The global effort to overturn recent declines in the world’s shark population could be helped by new insights into their feeding habits. Ocean modelling by scientists at the National Oceanography Centre (NOC) is enabling this new research, led by the University of Southampton and published in Nature Ecology & Evolution.
New research, published this week (18 January 2018) in Nature Scientific Reports, not only implies a link between catastrophic volcanic eruptions and landslides, but also suggests that landslides are the trigger.
Water contaminated by the oil currently leaking into the ocean from the Sanchi tanker collision is likely to take at least three months to reach land, and if it does the Korean coast is the most likely location. However, the oil’s fate is highly uncertain, as it may burn, evaporate, or mix into the surface ocean and contaminate the environment for an extended duration.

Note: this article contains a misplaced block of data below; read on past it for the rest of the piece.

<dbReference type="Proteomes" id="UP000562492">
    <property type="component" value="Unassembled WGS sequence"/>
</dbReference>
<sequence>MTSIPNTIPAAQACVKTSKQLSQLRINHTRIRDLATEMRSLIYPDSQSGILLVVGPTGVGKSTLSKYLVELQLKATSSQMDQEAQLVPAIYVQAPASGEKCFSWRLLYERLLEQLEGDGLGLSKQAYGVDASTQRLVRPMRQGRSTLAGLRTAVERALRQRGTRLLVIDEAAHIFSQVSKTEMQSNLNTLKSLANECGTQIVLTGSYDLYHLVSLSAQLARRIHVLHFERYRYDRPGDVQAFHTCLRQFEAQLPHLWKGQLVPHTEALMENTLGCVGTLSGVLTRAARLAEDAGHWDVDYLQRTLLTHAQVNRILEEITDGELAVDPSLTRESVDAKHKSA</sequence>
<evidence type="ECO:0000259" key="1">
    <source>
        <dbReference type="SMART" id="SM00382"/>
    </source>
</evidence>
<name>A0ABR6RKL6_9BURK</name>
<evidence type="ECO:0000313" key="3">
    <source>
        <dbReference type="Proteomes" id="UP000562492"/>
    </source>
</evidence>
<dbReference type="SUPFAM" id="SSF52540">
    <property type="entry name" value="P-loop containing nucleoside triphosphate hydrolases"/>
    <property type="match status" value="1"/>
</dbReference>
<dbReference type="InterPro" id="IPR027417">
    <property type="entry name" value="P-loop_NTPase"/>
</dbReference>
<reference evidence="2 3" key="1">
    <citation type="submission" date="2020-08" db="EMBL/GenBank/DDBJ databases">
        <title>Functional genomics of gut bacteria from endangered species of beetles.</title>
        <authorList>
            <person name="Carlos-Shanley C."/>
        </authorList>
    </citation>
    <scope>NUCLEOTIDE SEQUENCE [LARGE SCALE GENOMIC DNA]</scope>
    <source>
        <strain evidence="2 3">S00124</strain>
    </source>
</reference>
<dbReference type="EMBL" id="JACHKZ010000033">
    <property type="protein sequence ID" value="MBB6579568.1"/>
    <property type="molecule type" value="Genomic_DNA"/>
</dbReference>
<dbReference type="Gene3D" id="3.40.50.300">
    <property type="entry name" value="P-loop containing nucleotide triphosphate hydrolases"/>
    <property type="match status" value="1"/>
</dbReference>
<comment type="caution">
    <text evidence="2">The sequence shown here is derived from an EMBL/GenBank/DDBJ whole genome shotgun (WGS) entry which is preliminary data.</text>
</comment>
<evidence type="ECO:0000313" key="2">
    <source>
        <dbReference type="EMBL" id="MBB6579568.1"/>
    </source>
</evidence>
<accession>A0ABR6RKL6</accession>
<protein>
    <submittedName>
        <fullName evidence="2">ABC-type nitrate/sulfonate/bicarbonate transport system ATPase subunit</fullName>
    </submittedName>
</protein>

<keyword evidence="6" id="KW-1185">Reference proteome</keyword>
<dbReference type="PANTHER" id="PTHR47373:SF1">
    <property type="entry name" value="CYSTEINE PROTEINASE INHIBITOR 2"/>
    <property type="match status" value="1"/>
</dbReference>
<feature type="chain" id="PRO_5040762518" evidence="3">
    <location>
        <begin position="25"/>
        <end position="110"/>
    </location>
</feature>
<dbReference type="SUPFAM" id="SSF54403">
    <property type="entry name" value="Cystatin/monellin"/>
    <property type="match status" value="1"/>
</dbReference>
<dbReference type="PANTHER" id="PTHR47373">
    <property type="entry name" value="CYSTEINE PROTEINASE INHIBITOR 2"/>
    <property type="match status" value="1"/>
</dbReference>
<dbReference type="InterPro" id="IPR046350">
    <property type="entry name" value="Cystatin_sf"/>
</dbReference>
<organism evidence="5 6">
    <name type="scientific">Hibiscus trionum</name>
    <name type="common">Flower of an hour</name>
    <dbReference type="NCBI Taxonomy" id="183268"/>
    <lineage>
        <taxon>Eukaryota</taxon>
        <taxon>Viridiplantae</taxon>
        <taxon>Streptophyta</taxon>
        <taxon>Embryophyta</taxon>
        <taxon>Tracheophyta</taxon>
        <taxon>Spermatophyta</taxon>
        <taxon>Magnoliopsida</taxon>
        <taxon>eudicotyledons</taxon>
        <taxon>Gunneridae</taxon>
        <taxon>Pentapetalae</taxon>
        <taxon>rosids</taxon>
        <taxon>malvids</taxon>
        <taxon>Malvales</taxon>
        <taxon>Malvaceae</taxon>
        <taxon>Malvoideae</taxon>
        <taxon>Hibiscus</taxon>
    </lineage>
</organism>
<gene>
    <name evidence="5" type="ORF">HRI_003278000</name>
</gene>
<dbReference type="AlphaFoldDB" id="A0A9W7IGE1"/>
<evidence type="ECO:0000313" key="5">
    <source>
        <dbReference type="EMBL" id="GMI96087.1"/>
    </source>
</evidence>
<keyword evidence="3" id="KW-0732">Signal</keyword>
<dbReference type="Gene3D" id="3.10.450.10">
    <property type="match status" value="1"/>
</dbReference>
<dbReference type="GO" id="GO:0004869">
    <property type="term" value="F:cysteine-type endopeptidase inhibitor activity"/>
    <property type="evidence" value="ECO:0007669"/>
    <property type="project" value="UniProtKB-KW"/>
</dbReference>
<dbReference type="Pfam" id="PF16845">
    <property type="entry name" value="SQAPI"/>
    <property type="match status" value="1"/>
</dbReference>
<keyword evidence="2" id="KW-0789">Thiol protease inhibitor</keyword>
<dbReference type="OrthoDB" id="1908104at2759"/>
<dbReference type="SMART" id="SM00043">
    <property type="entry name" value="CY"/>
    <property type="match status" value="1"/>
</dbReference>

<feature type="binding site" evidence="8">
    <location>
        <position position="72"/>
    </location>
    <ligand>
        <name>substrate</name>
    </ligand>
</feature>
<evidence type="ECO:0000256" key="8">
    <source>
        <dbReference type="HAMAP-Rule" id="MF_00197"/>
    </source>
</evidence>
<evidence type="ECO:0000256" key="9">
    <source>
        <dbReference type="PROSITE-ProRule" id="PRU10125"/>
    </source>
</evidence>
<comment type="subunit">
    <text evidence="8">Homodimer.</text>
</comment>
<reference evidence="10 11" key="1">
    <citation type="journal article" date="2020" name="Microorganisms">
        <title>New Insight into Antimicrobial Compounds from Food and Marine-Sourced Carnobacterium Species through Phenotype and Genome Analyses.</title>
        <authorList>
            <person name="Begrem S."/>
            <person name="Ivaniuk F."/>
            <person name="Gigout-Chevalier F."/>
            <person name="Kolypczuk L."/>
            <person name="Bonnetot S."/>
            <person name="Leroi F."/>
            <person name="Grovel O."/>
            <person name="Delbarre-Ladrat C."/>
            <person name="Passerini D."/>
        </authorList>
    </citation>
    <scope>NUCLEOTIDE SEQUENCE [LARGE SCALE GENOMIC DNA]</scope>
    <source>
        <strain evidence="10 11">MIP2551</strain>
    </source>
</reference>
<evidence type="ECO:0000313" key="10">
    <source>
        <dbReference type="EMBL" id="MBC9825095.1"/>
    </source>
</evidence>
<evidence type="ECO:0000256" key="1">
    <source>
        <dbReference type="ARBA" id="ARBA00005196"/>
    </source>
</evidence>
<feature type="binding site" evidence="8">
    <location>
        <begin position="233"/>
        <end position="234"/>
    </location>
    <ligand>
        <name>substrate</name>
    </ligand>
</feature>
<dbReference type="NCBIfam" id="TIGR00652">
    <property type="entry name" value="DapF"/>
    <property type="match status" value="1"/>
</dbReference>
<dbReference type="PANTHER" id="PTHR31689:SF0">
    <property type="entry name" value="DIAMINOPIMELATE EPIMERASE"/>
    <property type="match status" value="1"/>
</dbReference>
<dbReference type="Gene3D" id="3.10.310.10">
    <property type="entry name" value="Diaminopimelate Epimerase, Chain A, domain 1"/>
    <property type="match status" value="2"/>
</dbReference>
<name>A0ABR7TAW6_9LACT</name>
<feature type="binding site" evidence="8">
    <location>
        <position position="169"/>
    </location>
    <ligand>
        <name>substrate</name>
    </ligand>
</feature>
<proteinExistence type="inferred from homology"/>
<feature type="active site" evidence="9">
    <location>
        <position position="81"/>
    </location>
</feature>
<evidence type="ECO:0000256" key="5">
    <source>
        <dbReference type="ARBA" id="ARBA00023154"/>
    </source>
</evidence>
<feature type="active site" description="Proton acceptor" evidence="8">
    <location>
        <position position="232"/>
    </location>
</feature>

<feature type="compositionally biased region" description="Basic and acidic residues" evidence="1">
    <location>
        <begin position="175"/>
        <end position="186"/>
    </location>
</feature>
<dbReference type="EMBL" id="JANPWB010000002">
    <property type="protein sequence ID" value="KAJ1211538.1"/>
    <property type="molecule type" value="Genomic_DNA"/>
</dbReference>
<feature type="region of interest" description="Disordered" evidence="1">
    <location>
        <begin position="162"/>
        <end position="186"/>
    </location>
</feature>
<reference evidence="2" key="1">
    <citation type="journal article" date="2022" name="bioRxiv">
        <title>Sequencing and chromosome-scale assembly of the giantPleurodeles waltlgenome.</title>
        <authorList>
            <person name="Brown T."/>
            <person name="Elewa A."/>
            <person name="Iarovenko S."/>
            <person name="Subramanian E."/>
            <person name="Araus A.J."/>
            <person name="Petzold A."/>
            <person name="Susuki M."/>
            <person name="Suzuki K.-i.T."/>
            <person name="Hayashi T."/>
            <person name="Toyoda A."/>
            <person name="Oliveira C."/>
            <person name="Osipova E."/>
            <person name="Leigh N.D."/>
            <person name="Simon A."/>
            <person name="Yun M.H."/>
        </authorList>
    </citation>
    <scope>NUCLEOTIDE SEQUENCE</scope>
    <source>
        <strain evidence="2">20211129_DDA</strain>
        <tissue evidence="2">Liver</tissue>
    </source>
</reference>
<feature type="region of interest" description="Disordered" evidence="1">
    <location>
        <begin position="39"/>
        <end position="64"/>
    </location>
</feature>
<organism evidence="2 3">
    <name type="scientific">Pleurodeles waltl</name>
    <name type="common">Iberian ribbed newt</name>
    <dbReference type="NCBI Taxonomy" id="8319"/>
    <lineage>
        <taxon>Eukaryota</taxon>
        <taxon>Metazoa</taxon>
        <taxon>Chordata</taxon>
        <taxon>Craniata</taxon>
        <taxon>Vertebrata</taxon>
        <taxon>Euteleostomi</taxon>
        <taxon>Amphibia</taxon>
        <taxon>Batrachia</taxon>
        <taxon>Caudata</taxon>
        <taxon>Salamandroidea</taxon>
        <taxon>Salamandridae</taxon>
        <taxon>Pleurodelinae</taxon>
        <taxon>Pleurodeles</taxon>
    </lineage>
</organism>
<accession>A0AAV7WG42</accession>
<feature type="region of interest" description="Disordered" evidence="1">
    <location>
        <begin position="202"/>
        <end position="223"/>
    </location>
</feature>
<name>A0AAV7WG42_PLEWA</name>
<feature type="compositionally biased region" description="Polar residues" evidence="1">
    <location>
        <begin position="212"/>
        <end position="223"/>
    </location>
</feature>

A fleet of pioneering marine robots, built and operated by the National Oceanography Centre (NOC) and its partners, has successfully detected whales and porpoises and recorded the sounds they make in a survey of the deep ocean off northern Scotland.
Last week saw the National Oceanography Centre (NOC) host its third Marine Autonomy and Technology Showcase (MATS) at the Southampton waterfront site.
The three-day event included 50 keynote and technical presentations describing the latest developments in marine robotic technology, and provided an effective forum for networking and discussion between delegates.
On Friday 27 October, the Minister of State for Universities, Science, Research and Innovation agreed that plans for the NOC to become an independent research institute, should move into preparation phase.